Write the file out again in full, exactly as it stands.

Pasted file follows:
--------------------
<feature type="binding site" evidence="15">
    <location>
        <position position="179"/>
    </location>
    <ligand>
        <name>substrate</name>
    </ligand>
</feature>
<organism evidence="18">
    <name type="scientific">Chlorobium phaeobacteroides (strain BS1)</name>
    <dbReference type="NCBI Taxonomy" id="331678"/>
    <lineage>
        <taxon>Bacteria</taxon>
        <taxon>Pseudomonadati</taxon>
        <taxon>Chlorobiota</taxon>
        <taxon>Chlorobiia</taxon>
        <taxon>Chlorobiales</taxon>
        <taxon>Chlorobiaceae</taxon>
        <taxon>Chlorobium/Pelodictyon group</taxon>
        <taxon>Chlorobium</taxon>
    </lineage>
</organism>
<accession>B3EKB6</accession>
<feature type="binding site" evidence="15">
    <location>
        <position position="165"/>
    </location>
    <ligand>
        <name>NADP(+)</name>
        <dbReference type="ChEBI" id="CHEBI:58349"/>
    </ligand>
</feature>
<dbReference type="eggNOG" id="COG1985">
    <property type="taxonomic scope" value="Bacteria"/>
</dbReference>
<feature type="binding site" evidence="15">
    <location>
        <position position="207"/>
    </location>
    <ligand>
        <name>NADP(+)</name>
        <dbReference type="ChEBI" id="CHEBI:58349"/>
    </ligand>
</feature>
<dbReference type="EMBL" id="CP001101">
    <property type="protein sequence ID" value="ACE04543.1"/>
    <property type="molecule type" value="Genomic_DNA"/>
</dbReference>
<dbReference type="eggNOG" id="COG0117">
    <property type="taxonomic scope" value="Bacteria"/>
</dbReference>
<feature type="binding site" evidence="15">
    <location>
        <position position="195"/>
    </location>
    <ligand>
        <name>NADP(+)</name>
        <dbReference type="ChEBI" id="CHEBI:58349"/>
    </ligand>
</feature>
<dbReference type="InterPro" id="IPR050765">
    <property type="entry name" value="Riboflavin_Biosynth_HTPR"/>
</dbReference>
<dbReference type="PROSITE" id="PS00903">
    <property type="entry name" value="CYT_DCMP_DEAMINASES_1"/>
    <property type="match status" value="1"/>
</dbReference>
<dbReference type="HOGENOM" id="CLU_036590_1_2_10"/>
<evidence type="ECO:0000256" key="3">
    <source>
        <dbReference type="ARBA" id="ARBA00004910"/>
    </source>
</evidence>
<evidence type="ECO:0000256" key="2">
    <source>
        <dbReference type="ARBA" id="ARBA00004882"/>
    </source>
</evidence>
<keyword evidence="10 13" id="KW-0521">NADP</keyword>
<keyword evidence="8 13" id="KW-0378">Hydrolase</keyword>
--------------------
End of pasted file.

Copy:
<feature type="binding site" evidence="15">
    <location>
        <position position="179"/>
    </location>
    <ligand>
        <name>substrate</name>
    </ligand>
</feature>
<organism evidence="18">
    <name type="scientific">Chlorobium phaeobacteroides (strain BS1)</name>
    <dbReference type="NCBI Taxonomy" id="331678"/>
    <lineage>
        <taxon>Bacteria</taxon>
        <taxon>Pseudomonadati</taxon>
        <taxon>Chlorobiota</taxon>
        <taxon>Chlorobiia</taxon>
        <taxon>Chlorobiales</taxon>
        <taxon>Chlorobiaceae</taxon>
        <taxon>Chlorobium/Pelodictyon group</taxon>
        <taxon>Chlorobium</taxon>
    </lineage>
</organism>
<accession>B3EKB6</accession>
<feature type="binding site" evidence="15">
    <location>
        <position position="165"/>
    </location>
    <ligand>
        <name>NADP(+)</name>
        <dbReference type="ChEBI" id="CHEBI:58349"/>
    </ligand>
</feature>
<dbReference type="eggNOG" id="COG1985">
    <property type="taxonomic scope" value="Bacteria"/>
</dbReference>
<feature type="binding site" evidence="15">
    <location>
        <position position="207"/>
    </location>
    <ligand>
        <name>NADP(+)</name>
        <dbReference type="ChEBI" id="CHEBI:58349"/>
    </ligand>
</feature>
<dbReference type="EMBL" id="CP001101">
    <property type="protein sequence ID" value="ACE04543.1"/>
    <property type="molecule type" value="Genomic_DNA"/>
</dbReference>
<dbReference type="eggNOG" id="COG0117">
    <property type="taxonomic scope" value="Bacteria"/>
</dbReference>
<feature type="binding site" evidence="15">
    <location>
        <position position="195"/>
    </location>
    <ligand>
        <name>NADP(+)</name>
        <dbReference type="ChEBI" id="CHEBI:58349"/>
    </ligand>
</feature>
<dbReference type="InterPro" id="IPR050765">
    <property type="entry name" value="Riboflavin_Biosynth_HTPR"/>
</dbReference>
<dbReference type="PROSITE" id="PS00903">
    <property type="entry name" value="CYT_DCMP_DEAMINASES_1"/>
    <property type="match status" value="1"/>
</dbReference>
<dbReference type="HOGENOM" id="CLU_036590_1_2_10"/>
<evidence type="ECO:0000256" key="3">
    <source>
        <dbReference type="ARBA" id="ARBA00004910"/>
    </source>
</evidence>
<evidence type="ECO:0000256" key="2">
    <source>
        <dbReference type="ARBA" id="ARBA00004882"/>
    </source>
</evidence>
<keyword evidence="10 13" id="KW-0521">NADP</keyword>
<keyword evidence="8 13" id="KW-0378">Hydrolase</keyword>